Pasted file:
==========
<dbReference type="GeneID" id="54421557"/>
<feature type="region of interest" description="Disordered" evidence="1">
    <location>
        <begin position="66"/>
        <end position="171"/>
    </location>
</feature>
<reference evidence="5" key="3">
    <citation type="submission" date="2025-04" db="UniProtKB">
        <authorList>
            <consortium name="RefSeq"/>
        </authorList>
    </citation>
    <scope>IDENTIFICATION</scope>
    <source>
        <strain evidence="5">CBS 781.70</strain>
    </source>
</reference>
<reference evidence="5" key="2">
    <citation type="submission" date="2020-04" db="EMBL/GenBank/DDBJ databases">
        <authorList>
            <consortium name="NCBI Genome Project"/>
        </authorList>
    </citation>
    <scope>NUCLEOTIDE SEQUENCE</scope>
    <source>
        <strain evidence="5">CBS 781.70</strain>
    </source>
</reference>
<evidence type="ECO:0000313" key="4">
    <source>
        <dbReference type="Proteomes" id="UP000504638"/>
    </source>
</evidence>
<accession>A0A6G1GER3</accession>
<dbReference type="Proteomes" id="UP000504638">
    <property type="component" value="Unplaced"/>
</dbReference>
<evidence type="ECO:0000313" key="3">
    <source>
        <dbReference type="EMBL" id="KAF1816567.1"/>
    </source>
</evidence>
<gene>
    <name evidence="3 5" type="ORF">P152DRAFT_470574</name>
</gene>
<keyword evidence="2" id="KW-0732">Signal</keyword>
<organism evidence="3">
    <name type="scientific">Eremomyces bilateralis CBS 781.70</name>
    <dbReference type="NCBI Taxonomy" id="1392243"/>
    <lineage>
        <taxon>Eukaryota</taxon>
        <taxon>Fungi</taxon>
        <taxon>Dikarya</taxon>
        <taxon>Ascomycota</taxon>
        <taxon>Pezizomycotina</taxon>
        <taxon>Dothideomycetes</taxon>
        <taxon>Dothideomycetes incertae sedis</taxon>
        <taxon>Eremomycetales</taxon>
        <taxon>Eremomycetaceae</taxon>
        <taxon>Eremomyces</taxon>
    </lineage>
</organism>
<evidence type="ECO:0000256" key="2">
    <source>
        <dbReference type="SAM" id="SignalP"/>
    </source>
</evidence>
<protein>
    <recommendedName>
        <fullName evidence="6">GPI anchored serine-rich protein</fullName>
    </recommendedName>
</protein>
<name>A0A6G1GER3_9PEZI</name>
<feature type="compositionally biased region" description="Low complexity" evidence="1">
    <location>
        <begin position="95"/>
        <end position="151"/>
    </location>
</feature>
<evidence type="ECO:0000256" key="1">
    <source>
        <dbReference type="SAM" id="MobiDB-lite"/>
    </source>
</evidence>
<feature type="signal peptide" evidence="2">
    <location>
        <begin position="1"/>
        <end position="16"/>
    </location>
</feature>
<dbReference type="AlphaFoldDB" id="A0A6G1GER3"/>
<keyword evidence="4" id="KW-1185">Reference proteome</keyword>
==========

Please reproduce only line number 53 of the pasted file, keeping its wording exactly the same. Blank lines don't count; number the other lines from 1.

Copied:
        <taxon>Fungi</taxon>